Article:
Jacknife Lee - The Jacknife Lee Music Album Reviews

 

The Irish modern-rock producer, best known for his work on records by U2, Snow Patrol, and Kasabian, opts for an idiosyncratic electronic melange featuring a surprising roster of guests.

Jacknife Lee’s discography has historically moved in two very different directions. His production credits for acts like U2 and Snow Patrol display a penchant for self-serious adult-contemporary rock; like the nu-metal mashups of Missy Elliott and Eminem that brought him notoriety around the turn of the century, his solo music has aimed for far lower stakes, looping trite lyrics (“I like it/I like it, yeah”; “I really love it and it’s making me money”) over uninspired big beat. On The Jacknife Lee, the Irish producer shows us a third way, taking ideas he had deemed “too odd” for other projects and realizing them with the help of a diverse, international group of artists. The results feel like a release of pent-up energy after years of melancholy modern-rock production.
A world away from his Kasabian and Two Door Cinema Club commissions, The Jacknife Lee trades modern rock for a melange of rap, R&B, alt rock, dance punk, and global pop. Most of Lee’s guests here are far less famous than the artists he typically works with. Ghanaian-Australian singer Genesis Owusu’s voice shape-shifts over rumbling bass on opener “Flutter”; on “Hit the Bell,” Toronto rapper Haviah Mighty punctuates an ethereal melody sung by Merge signee Sneaks. All the songs feel like genuine partnerships in which Lee provides a lavish framework for other artists to excel.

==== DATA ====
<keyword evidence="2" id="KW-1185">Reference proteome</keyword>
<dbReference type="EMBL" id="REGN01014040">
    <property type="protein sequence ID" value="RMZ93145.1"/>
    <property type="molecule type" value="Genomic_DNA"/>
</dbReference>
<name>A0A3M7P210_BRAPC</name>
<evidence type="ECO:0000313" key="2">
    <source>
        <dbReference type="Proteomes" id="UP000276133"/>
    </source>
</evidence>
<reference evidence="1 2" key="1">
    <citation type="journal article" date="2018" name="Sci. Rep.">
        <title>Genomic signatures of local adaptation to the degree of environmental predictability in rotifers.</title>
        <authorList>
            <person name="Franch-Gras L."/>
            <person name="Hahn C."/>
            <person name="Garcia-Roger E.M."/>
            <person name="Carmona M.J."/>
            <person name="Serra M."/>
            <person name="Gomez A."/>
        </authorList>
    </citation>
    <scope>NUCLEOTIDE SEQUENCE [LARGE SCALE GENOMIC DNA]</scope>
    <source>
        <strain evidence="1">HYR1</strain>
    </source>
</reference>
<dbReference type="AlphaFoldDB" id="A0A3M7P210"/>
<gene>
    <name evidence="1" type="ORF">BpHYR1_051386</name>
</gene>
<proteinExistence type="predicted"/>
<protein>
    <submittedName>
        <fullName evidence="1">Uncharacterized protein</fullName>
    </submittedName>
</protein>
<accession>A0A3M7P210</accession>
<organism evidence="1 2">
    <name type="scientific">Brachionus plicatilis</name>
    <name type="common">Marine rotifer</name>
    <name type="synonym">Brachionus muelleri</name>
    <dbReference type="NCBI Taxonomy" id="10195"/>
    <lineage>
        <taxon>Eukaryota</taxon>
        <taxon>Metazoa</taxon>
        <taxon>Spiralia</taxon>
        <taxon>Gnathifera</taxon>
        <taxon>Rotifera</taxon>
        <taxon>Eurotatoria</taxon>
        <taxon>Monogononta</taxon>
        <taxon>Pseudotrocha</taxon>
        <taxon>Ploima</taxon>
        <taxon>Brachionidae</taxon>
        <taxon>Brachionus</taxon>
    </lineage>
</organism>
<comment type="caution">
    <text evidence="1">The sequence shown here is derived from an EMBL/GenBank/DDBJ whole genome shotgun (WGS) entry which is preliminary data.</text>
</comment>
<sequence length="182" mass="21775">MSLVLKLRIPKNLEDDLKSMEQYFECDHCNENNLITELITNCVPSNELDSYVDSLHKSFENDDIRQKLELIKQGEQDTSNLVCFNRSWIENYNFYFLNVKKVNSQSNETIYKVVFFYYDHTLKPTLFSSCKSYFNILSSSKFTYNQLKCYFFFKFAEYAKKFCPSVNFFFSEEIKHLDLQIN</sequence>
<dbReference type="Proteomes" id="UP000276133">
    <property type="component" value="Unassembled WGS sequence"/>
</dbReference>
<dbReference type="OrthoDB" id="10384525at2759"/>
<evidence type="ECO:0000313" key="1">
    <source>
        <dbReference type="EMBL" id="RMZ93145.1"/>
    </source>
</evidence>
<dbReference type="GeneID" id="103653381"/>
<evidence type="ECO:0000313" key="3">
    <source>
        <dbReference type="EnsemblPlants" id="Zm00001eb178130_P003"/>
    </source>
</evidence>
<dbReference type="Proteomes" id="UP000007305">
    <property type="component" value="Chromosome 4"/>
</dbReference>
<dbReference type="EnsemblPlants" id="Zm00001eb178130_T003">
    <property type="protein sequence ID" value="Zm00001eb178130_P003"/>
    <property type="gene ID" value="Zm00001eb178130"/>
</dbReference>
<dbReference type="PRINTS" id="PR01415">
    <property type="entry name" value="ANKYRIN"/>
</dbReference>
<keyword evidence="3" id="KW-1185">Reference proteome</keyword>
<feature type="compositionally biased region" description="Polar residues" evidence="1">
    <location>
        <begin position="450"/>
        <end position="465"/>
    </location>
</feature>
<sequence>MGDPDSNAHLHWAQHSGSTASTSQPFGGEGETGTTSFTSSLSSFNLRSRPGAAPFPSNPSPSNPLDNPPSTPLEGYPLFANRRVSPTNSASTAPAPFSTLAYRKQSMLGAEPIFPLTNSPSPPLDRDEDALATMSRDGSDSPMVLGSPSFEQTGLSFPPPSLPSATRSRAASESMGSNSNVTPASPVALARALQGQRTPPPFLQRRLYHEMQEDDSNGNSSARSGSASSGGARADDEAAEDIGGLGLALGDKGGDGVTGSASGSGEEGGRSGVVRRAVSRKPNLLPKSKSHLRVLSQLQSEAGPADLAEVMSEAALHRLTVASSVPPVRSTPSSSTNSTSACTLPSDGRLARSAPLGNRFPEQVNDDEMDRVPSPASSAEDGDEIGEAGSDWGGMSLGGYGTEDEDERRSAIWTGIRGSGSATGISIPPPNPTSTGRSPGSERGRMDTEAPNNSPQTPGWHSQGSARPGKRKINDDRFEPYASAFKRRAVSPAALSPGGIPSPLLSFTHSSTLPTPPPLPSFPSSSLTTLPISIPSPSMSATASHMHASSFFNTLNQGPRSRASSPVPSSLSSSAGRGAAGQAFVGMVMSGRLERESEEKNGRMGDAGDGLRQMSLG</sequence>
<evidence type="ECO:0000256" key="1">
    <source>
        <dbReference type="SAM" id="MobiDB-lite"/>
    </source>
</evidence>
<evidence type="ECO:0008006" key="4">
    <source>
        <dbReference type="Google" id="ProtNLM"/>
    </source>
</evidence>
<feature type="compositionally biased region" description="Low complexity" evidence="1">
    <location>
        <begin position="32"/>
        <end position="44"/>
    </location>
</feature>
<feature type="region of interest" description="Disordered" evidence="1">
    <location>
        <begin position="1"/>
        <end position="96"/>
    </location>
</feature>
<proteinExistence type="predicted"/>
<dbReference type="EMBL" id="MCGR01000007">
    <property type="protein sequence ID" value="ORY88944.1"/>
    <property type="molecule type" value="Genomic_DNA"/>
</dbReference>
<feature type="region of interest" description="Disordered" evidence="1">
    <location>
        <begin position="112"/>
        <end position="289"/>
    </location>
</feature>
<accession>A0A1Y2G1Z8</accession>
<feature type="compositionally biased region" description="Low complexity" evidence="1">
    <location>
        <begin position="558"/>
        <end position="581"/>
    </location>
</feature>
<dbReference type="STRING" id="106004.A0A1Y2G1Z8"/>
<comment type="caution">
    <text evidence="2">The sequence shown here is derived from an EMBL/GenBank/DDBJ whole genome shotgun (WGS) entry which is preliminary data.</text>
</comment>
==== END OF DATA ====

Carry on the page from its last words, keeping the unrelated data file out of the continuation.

Lee does best when he leaves his comfort zone to create something completely new alongside his guests. Muthoni Drummer Queen commands “Sisa Wabaya,” in which the Kenyan rapper’s bilingual boasting (the title translates as “We are the bad ones” in Swahili) is accentuated by clipped bass and overdriven percussion. “Firewalls,” with Petite Noir, is constantly shifting, trading slow-burning atmospheres for stranger elements—guttural vocal samples, filtered breakbeats. There’s a winning sense of restlessness to these productions, as though Lee were always on the search for a new noise to insert, another genre to reference.

The higher profile the artists, the more predictable (and consequently, weaker) the songs often are. Aloe Blacc feels out of place, and his lovelorn “I Gave You Everything” doesn’t match the innovative qualities of the rest of the album. “Made It Weird” marks swaggering new territory for Open Mike Eagle, but he’s written more compelling anxiety-focused songs before. And a handful of songs are too slick for the mood they’re trying to convey. The defiant lyrics of “I’m Getting Tired” lose some of their power over a backing track—already too similar to Lee’s big-beat solo work—that previously served as Apple keynote background music.

The Jacknife Lee improves in proportion to its risk. Veteran adult-alternative acts don’t often have it in them to be as eccentric as Lee can be here, no matter how ambitious they get. There are fans to please, radio singles to push, Grey’s Anatomy syncs to land. But, guided by his long-standing instinct for combining disparate elements, Lee has found new freedom in letting other voices have the spotlight.
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About Wanni Arachchige Udara Madusanka Perera

Hey, I'm Perera! I will try to give you technology reviews(mobile,gadgets,smart watch & other technology things), Automobiles, News and entertainment for built up your knowledge.
Jacknife Lee - The Jacknife Lee Music Album Reviews Jacknife Lee - The Jacknife Lee Music Album Reviews Reviewed by Wanni Arachchige Udara Madusanka Perera on Tuesday, August 18, 2020 Rating:

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